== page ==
I find it sad that as a child we are always asked what we want to be when we get older? This answer usually changes every other month depending on what we are enjoying or who inspired us. Take a moment to reflect back to your answers, to reflect back to the things you enjoyed when you thought anything was possible.

Step 3: Write down your ideal day or week

Get detailed, write out your average Tuesday, what time would it start, what would you be doing, who would you be seeing, write down all the must haves, and also must nots! Sometimes its easier to work out what you don’t want rather than what you want. Remember flexible work is growing more and more popular, so you have the opportunity to create a week that works for you. What type of office would you like to work from?

Or maybe you don’t ever want to work in an office again!

What type of people do you want to work with? How do you want to collaborate, or manage people?

How will you re energise throughout the day? What food will you be eating? Where? With who?

Step 4: Explore

The best way to continue your career abroad, whilst still having flexibility to work around children and travel is to work for yourself, either as a freelancer or starting your own business. This may not have ever been an option you have thought about before? But why not explore the opportunity?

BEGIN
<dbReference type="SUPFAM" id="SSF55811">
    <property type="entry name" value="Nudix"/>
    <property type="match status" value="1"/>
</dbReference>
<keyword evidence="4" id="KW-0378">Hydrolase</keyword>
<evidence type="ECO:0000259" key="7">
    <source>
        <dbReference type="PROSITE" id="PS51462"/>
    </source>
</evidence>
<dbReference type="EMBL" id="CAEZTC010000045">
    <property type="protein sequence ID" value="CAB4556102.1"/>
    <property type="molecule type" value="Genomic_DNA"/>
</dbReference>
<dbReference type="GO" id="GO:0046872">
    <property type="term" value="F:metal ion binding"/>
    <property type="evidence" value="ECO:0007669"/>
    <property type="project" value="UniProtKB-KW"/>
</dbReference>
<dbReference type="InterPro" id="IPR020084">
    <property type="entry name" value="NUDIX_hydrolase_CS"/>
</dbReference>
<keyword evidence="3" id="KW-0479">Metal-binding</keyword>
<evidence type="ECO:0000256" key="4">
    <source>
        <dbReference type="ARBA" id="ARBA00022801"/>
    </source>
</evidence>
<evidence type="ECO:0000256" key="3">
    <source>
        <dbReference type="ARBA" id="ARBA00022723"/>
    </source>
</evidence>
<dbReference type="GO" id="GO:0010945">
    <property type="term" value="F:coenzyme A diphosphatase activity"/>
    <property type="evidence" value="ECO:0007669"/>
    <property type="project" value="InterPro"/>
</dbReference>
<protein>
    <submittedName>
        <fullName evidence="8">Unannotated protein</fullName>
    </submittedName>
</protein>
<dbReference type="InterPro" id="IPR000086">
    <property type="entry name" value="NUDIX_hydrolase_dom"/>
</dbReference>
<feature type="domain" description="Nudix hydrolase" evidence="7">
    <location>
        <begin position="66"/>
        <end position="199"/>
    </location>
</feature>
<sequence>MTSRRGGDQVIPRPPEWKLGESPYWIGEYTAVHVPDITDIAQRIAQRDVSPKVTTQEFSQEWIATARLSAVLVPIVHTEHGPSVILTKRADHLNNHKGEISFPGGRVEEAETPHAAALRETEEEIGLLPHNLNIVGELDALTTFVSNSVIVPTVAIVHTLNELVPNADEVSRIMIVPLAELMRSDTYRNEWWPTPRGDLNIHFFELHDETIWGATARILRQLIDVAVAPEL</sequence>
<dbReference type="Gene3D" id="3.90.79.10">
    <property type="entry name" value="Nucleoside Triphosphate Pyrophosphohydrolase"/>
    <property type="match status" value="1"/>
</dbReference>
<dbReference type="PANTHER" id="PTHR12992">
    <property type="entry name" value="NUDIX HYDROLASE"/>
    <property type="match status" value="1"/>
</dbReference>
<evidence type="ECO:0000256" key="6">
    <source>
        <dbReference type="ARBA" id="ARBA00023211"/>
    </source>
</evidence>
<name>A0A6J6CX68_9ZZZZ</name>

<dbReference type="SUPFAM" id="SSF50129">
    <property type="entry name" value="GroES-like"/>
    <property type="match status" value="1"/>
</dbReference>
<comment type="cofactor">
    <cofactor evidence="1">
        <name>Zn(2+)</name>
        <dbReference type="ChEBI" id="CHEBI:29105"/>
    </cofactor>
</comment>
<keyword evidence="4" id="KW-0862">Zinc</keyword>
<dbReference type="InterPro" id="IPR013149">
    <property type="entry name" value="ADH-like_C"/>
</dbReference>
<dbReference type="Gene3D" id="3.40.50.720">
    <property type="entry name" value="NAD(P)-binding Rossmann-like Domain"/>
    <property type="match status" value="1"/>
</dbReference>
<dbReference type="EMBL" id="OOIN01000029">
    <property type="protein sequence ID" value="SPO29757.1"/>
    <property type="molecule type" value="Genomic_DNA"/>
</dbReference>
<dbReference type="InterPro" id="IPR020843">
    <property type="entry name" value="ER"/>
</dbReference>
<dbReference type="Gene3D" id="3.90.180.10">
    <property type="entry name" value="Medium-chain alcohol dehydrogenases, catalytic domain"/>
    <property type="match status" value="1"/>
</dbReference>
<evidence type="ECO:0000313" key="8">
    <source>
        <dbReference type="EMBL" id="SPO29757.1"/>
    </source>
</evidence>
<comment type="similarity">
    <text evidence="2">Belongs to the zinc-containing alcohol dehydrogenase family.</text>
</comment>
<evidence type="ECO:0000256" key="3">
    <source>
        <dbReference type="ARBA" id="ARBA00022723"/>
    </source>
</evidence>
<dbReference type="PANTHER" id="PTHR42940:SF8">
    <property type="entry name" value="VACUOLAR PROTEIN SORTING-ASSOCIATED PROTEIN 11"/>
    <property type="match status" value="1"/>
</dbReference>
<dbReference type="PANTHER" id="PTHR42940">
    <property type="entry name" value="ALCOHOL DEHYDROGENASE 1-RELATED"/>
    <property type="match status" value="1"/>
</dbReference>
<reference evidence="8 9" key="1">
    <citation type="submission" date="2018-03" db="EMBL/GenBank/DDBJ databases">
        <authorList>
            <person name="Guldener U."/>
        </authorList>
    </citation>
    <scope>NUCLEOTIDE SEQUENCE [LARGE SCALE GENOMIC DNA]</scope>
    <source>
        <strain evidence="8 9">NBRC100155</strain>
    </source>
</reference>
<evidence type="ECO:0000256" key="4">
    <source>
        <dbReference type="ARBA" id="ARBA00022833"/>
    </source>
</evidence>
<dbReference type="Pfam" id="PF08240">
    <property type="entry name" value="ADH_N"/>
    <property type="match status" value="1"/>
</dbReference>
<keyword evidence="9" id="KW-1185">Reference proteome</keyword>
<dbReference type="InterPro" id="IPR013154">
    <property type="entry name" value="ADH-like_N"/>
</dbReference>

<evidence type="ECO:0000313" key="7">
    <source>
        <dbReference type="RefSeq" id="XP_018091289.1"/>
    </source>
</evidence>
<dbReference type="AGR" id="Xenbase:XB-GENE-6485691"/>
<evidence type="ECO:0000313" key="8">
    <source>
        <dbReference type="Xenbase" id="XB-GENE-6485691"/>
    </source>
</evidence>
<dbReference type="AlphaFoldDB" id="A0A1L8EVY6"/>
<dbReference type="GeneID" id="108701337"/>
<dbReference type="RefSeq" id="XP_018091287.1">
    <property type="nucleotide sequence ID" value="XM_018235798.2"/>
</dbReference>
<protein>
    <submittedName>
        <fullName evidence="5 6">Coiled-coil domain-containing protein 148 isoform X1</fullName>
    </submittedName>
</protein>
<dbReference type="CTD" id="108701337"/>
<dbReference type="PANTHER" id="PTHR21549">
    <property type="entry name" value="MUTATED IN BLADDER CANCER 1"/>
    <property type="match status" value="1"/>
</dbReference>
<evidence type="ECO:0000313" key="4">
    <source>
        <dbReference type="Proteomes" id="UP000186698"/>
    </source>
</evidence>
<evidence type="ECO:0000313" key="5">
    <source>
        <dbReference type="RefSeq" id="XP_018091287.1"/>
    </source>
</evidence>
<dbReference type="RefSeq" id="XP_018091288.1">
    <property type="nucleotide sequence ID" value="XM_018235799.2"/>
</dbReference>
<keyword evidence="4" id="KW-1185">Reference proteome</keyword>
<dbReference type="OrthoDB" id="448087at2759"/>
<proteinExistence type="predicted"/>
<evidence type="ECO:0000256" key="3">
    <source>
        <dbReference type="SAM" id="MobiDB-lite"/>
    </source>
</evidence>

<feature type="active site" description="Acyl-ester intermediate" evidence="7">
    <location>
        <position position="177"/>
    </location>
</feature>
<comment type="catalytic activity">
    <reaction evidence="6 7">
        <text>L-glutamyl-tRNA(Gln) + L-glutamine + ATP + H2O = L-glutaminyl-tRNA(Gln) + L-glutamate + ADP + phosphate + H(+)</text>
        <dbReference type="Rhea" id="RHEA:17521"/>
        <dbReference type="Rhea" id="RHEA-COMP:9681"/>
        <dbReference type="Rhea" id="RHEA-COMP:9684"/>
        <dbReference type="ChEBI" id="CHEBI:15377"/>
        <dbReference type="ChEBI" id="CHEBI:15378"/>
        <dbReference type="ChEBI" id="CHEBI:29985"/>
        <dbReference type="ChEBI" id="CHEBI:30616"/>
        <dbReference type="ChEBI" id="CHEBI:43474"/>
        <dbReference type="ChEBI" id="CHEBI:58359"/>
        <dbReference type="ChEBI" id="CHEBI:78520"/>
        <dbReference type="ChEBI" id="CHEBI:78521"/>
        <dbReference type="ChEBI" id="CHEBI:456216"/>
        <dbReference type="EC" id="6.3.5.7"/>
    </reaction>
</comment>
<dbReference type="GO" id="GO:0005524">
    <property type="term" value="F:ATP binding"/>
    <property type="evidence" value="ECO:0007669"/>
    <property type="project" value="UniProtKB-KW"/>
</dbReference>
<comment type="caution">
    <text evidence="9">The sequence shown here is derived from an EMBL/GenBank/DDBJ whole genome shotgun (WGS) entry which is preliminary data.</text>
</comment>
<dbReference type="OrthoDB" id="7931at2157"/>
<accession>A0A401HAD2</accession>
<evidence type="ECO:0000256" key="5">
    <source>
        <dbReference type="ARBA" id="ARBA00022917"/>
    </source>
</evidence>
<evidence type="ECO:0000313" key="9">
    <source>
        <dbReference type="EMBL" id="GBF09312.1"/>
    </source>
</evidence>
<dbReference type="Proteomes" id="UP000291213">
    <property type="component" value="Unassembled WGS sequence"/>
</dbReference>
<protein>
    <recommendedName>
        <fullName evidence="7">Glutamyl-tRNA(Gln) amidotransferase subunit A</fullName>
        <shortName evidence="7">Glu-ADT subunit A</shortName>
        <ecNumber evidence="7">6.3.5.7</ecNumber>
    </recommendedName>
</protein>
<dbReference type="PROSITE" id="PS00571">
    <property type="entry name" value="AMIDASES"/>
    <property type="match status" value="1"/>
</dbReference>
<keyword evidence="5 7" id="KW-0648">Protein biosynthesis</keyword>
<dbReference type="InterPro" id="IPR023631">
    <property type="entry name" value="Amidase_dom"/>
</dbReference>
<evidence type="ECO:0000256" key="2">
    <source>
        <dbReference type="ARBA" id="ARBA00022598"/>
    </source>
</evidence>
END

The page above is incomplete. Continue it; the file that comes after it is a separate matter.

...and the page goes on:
Put simply all you need to do is develop skills that businesses need via the internet (i.e. digital skills). You then go back to your old professional network, or find a local businesses willing to pay you for that skill. Off you go! Its easier said than done but, ultimately, that's all it comes down to.

Step 5: Flexibility

Did I know what my ideal week would like at 35 years old? Absolutely not, I followed the traditional career advice of identify your passion, study it, volunteer, get a job, work hard = success and happiness!